I recently attended the 4th Annual Community Service Officer Symposium hosted by Fremont Police Department. The symposium was held at Washington Hospital in Fremont, CA and it was my first experience with training specifically designed for community service officers. The symposium was designed to provide education, networking and resources specifically for community service officers; and attendees represented police departments from throughout California.
The training was so much more than I expected. The classes covered subjects from gangs, drug recognition, burglary trends, gun safety, social media, team building, peer support and Autism. Each subject was presented by representatives from Fremont Police, my own department (Mountain View Police) and private vendors. I was impressed by each topic covered and it was obvious the instructors put a lot of thought and time into their presentation as each topic covered was intriguing, easy-to-follow and informative.
As a veteran with 12 years in the industry, its not every day that you come back from training with exciting, useful and applicable information that you want to share with your colleagues. I credit this to the passion each instructor displayed when presenting the information to us. As an example, the presentation on Autism was especially powerful to me since I have close family members and friends who have children with Autism. This training will definitely help me to work with people in the Mountain View community appropriately and with more sensitivity when a person — or family members of a person — with autism is involved.
I also found great value in the team building and social media training exercises and presentations. The latter showed the dangers and benefits of social media, but also how we can use it as an investigative tool. Team building training helped me understand the challenges management face. I was able to see things from their side of the fence, which allowed me to realize that often management changes are not as personal as they may seen. Business decisions are definitely a challenge and it requires participation from both sides – line level and management — in order to be successful.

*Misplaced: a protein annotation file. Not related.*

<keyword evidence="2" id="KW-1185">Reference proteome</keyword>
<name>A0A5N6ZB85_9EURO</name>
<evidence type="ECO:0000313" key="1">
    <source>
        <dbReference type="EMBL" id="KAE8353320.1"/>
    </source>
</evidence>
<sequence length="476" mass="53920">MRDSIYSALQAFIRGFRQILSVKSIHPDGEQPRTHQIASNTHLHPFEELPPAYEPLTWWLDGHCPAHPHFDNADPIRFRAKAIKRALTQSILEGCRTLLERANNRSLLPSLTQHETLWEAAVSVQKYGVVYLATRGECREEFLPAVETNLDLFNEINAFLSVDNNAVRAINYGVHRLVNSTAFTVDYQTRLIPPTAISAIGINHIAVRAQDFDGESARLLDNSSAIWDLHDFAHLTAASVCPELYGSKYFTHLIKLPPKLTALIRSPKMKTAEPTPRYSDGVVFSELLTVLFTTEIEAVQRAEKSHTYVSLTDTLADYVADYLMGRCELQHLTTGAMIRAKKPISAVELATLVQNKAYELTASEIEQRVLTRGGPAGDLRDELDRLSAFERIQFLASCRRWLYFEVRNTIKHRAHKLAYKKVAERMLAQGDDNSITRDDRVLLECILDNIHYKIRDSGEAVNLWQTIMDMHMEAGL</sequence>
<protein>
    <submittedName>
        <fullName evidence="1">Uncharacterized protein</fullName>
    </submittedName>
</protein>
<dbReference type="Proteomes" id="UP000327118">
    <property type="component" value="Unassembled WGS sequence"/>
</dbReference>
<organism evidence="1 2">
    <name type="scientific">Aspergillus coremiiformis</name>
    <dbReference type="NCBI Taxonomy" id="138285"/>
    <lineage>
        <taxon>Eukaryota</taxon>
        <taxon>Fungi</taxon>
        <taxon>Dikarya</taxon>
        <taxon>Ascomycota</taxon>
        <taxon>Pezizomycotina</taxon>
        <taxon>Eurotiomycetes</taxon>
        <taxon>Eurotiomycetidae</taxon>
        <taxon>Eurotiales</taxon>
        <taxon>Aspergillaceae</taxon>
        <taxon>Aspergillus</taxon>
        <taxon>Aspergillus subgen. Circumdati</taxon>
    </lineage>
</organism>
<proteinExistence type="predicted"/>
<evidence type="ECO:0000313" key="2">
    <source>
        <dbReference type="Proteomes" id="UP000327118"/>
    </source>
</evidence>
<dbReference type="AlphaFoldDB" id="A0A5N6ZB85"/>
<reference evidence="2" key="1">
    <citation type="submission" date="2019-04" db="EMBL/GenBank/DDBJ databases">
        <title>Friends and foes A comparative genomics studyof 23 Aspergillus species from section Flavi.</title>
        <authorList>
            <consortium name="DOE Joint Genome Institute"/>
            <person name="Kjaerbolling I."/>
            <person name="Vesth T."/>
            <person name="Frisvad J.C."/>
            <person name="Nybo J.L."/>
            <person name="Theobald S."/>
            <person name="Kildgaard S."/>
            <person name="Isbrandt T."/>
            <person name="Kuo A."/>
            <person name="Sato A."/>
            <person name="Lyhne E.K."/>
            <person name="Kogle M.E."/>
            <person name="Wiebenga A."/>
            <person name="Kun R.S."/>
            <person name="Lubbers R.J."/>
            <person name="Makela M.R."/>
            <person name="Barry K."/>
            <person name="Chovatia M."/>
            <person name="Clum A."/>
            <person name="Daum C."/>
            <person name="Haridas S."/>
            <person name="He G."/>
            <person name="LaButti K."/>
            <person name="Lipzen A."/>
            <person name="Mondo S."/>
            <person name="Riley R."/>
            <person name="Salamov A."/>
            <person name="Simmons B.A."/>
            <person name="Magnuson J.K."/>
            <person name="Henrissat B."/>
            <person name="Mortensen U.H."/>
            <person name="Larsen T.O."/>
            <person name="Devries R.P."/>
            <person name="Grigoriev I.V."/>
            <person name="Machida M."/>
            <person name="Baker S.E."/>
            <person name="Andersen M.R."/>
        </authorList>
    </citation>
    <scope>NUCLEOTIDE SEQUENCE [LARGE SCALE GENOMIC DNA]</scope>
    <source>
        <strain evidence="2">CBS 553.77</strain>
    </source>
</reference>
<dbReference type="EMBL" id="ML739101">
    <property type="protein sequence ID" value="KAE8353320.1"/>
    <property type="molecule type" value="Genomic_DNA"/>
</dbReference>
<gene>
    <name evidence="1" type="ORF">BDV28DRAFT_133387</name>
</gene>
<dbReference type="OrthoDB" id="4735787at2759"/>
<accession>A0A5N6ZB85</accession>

I would like to send a big “thank you” to Fremont Police Department and the staff from Washington Hospital for putting this symposium together. It is rejuvenating to see a department that holds so much value and equality in community service officers. I am looking forward to attending the next symposium in 2014 with great anticipation!
Special thanks to CSO Zamora from Fremont Police Department and lead organizer of the 4th Annual Community Service Officer Symposium. “There are limited training opportunities for CSO’s and this Annual Community Service Officer Symposium really helps to keep CSO’s current on training standards and fosters communication amongst the profession.”
Community Services Officer Thrower began his career with Mountain View PD in 2002 completing his modular police academy courses in 2005 at the College of San Mateo. CSO Thrower was hired as a Level 2 Reserve Police Officer with this department in 2006 and was part of the reserve unit until 2011. Prior to transitioning into law enforcement, CSO Thrower worked in the electronic security industry. When he’s not taking calls for service, CSO Thrower enjoys motorcycles, camping and boating.